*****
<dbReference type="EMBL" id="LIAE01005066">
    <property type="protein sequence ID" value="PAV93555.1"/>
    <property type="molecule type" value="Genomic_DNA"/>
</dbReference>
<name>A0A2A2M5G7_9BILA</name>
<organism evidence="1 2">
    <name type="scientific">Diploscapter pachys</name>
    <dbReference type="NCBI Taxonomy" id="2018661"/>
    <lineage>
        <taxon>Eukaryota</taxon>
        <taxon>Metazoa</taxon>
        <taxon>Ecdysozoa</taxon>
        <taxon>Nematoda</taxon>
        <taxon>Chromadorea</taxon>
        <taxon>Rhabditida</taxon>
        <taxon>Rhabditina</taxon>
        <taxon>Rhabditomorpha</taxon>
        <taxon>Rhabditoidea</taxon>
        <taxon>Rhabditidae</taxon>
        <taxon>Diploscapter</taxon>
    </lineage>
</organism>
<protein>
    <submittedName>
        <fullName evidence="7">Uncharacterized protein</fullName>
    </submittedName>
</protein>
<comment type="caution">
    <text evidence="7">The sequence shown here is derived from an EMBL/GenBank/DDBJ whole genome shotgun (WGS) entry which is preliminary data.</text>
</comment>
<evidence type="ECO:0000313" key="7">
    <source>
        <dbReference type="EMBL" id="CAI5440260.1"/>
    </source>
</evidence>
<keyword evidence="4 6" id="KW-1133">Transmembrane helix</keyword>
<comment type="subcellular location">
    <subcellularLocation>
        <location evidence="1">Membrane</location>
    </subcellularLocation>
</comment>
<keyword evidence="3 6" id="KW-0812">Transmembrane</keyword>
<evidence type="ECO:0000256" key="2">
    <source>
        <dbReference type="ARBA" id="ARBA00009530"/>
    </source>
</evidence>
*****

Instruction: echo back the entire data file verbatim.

<dbReference type="EMBL" id="LIAE01005066">
    <property type="protein sequence ID" value="PAV93555.1"/>
    <property type="molecule type" value="Genomic_DNA"/>
</dbReference>
<name>A0A2A2M5G7_9BILA</name>
<organism evidence="1 2">
    <name type="scientific">Diploscapter pachys</name>
    <dbReference type="NCBI Taxonomy" id="2018661"/>
    <lineage>
        <taxon>Eukaryota</taxon>
        <taxon>Metazoa</taxon>
        <taxon>Ecdysozoa</taxon>
        <taxon>Nematoda</taxon>
        <taxon>Chromadorea</taxon>
        <taxon>Rhabditida</taxon>
        <taxon>Rhabditina</taxon>
        <taxon>Rhabditomorpha</taxon>
        <taxon>Rhabditoidea</taxon>
        <taxon>Rhabditidae</taxon>
        <taxon>Diploscapter</taxon>
    </lineage>
</organism>
<protein>
    <submittedName>
        <fullName evidence="7">Uncharacterized protein</fullName>
    </submittedName>
</protein>
<comment type="caution">
    <text evidence="7">The sequence shown here is derived from an EMBL/GenBank/DDBJ whole genome shotgun (WGS) entry which is preliminary data.</text>
</comment>
<evidence type="ECO:0000313" key="7">
    <source>
        <dbReference type="EMBL" id="CAI5440260.1"/>
    </source>
</evidence>
<keyword evidence="4 6" id="KW-1133">Transmembrane helix</keyword>
<comment type="subcellular location">
    <subcellularLocation>
        <location evidence="1">Membrane</location>
    </subcellularLocation>
</comment>
<keyword evidence="3 6" id="KW-0812">Transmembrane</keyword>
<evidence type="ECO:0000256" key="2">
    <source>
        <dbReference type="ARBA" id="ARBA00009530"/>
    </source>
</evidence>